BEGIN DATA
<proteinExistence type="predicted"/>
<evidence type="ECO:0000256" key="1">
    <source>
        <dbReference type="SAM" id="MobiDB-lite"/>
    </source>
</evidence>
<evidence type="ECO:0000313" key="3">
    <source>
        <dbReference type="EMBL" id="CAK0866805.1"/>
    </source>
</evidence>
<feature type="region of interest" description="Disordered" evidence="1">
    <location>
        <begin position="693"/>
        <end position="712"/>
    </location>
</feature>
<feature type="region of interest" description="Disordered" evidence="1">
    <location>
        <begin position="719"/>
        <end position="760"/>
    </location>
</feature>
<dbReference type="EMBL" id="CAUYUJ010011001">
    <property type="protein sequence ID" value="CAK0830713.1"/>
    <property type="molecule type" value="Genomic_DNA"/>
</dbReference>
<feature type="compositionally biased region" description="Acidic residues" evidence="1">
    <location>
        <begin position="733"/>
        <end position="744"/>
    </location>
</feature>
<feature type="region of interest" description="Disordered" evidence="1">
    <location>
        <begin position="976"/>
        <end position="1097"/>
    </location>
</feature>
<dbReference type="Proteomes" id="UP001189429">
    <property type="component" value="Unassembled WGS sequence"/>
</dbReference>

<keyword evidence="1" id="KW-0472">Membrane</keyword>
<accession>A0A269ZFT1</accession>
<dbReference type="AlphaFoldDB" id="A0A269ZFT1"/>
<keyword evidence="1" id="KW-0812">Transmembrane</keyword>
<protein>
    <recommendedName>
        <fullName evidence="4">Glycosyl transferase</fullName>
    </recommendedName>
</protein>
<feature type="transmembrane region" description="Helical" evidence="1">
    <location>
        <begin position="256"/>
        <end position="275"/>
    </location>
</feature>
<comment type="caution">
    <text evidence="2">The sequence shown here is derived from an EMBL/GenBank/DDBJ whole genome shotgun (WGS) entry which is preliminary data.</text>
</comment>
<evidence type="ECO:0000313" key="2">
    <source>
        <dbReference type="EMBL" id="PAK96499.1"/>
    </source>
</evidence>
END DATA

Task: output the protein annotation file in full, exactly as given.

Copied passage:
<proteinExistence type="predicted"/>
<evidence type="ECO:0000256" key="1">
    <source>
        <dbReference type="SAM" id="MobiDB-lite"/>
    </source>
</evidence>
<evidence type="ECO:0000313" key="3">
    <source>
        <dbReference type="EMBL" id="CAK0866805.1"/>
    </source>
</evidence>
<feature type="region of interest" description="Disordered" evidence="1">
    <location>
        <begin position="693"/>
        <end position="712"/>
    </location>
</feature>
<feature type="region of interest" description="Disordered" evidence="1">
    <location>
        <begin position="719"/>
        <end position="760"/>
    </location>
</feature>
<dbReference type="EMBL" id="CAUYUJ010011001">
    <property type="protein sequence ID" value="CAK0830713.1"/>
    <property type="molecule type" value="Genomic_DNA"/>
</dbReference>
<feature type="compositionally biased region" description="Acidic residues" evidence="1">
    <location>
        <begin position="733"/>
        <end position="744"/>
    </location>
</feature>
<feature type="region of interest" description="Disordered" evidence="1">
    <location>
        <begin position="976"/>
        <end position="1097"/>
    </location>
</feature>
<dbReference type="Proteomes" id="UP001189429">
    <property type="component" value="Unassembled WGS sequence"/>
</dbReference>

<keyword evidence="1" id="KW-0472">Membrane</keyword>
<accession>A0A269ZFT1</accession>
<dbReference type="AlphaFoldDB" id="A0A269ZFT1"/>
<keyword evidence="1" id="KW-0812">Transmembrane</keyword>
<protein>
    <recommendedName>
        <fullName evidence="4">Glycosyl transferase</fullName>
    </recommendedName>
</protein>
<feature type="transmembrane region" description="Helical" evidence="1">
    <location>
        <begin position="256"/>
        <end position="275"/>
    </location>
</feature>
<comment type="caution">
    <text evidence="2">The sequence shown here is derived from an EMBL/GenBank/DDBJ whole genome shotgun (WGS) entry which is preliminary data.</text>
</comment>
<evidence type="ECO:0000313" key="2">
    <source>
        <dbReference type="EMBL" id="PAK96499.1"/>
    </source>
</evidence>